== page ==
Hook or hangman?

I’ve been working for the last few weeks on a piece of elearning related to performance management. Although it seemed like the project from Hell when it started – a dozen people to sign it off, certain issues and terminology to be avoided at all costs, no process just the principles and, by the way, here’s the script – it’s turned out to be quite collaborative and my suggestions have been taken seriously throughout.

The first suggestion I made, which has shaped the piece, was to turn it from ‘At the end of this xxxx you will be able to yyyy, now let’s begin with the background’ into a story with four characters whose misguided or informed efforts illustrate the principles being put forward. Not much, but quite a step forward for elearning in this company.

One aspect of it, however, has proved contentious. I chose to begin it with a picture of an unhappy employee, disgruntled because he’d just come out of his annual review being rated down when he thought he’d been doing just fine. Cue principles about regular communication, no surprises etc. The principle being to hook people in with some conflict, some emotional content, before you turn them off with corporate learning blather.

It was reviewed by teams of HR people and ‘ordinary’ people. Several of the HR people protested that it was ‘negative’ to begin with someone looking unhappy. Some wanted him to be balanced by another employee buzzing with delight at having been managed well; others wanted to revert to ‘objectives, then benefits, then overview of the principles’ THEN the story begins. I resisted but in the end had to insert one page of ‘our approach is fantastic’ before ol’ grumpy makes an appearance.

While I can’t be sure, I strongly suspect all the ‘no negatives please’ came from the HR people.  Their background and training, with lots of pop psychology may be combining with a paternalistic attitude to protect the poor staff from anything that might not confirm that they’re working in the best ever business on the face of God’s earth. Maybe I’m being unfair.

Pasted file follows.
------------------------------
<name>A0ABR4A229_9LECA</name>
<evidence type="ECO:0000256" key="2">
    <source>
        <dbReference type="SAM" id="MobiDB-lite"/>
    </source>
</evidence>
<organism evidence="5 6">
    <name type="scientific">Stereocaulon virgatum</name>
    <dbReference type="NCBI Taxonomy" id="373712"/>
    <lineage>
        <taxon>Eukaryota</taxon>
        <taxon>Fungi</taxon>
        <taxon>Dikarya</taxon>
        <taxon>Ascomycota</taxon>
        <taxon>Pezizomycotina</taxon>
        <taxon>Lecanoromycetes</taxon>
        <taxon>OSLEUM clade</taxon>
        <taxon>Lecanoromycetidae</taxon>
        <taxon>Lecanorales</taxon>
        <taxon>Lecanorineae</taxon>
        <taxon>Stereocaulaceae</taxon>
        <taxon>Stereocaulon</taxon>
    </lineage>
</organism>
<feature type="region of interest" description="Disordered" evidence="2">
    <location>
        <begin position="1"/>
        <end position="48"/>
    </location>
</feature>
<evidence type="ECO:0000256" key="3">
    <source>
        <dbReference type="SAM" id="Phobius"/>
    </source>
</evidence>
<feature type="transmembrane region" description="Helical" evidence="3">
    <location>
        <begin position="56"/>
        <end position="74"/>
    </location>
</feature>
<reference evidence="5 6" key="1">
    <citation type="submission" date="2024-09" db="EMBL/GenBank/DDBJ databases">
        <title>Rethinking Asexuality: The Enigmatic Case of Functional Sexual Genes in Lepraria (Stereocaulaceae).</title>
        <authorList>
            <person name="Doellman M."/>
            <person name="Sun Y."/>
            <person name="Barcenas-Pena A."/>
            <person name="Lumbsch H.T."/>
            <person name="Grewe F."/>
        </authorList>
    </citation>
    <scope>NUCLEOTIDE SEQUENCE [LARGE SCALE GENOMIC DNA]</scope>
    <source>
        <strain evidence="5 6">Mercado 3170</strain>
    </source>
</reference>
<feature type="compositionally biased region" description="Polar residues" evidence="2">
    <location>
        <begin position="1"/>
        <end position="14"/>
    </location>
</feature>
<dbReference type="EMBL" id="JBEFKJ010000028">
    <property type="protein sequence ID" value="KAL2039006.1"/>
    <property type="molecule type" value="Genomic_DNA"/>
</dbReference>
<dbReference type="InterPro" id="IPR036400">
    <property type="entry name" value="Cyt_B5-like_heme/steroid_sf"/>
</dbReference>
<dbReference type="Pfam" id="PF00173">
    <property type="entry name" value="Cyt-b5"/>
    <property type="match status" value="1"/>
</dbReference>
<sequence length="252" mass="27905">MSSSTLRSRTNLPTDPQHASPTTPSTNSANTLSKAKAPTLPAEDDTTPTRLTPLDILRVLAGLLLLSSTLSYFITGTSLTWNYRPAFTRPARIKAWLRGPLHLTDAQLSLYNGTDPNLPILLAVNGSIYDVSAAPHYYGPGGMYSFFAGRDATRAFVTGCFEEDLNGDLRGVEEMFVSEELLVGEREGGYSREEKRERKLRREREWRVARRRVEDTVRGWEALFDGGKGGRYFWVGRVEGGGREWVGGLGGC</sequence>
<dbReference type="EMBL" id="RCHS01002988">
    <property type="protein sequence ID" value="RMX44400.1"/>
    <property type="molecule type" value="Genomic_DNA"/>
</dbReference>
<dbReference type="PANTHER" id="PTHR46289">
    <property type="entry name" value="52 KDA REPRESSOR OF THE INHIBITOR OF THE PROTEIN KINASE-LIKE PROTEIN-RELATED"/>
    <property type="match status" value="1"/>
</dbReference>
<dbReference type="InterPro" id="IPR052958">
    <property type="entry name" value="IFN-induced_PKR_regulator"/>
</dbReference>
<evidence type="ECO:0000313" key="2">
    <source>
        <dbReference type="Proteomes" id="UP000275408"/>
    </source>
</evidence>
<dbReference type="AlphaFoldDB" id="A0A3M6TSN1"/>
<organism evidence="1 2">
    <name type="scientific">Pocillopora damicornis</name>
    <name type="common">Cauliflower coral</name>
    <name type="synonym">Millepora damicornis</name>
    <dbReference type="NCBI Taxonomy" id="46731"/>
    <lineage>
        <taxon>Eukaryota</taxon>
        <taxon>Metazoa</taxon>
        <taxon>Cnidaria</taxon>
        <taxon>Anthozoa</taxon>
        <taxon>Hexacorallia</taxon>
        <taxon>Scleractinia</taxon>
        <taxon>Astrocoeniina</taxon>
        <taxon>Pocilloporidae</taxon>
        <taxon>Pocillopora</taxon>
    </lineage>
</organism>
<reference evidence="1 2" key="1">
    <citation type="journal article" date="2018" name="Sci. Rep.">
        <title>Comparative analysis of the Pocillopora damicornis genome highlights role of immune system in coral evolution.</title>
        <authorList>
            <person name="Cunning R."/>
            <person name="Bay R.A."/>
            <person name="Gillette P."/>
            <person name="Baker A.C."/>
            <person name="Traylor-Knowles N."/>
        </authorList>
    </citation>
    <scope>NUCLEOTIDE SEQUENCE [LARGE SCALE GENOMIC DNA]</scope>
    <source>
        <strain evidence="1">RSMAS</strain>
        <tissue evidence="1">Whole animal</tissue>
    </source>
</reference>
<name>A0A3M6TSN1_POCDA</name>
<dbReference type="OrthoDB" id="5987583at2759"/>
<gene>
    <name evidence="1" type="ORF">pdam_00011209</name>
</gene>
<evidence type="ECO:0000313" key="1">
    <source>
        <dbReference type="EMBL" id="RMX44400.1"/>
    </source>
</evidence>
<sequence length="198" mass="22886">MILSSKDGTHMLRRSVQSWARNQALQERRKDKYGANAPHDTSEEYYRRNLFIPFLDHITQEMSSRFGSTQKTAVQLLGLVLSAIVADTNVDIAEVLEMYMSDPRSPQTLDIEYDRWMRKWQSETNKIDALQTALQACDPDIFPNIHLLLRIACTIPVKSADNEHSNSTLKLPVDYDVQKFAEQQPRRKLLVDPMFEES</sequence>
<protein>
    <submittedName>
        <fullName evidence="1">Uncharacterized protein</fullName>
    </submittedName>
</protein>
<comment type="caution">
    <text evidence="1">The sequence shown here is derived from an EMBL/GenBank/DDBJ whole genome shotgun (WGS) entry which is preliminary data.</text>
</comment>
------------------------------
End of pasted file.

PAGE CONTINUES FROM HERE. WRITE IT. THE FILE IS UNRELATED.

The politics involved here have been interesting, but I do feel I’ve made some steps toward reforming the view of elearning here; if the post implementation feedback suggests the users don’t want a negative beginning, then I was wrong. If it’s only HR people, well what do they know? 😉

While I’m on a rant, when is someone going to make a fortune in istockphoto.com by putting up pictures of the same people with different expressions in different situations, but NOT grinning round a computer or showing off their new dentures in other cringingly staged scenes? Look up ‘angry’ and you get caricature – they’ve almost got steam coming out their ears. We ended up taking our own photos of people in the office. Stock photos look so embarrassingly false, but why do they need to?

2 thoughts on “Hook or hangman?”

  1. I like your story approach to the subject matter as it allows participants to explore it from a more emotional angle. Ftom a HR perspective they would have invested a lot of time ensuring the process is as fair as possible. The problems usually occur because line managers haven’t been managing the performance of their staff effectively.

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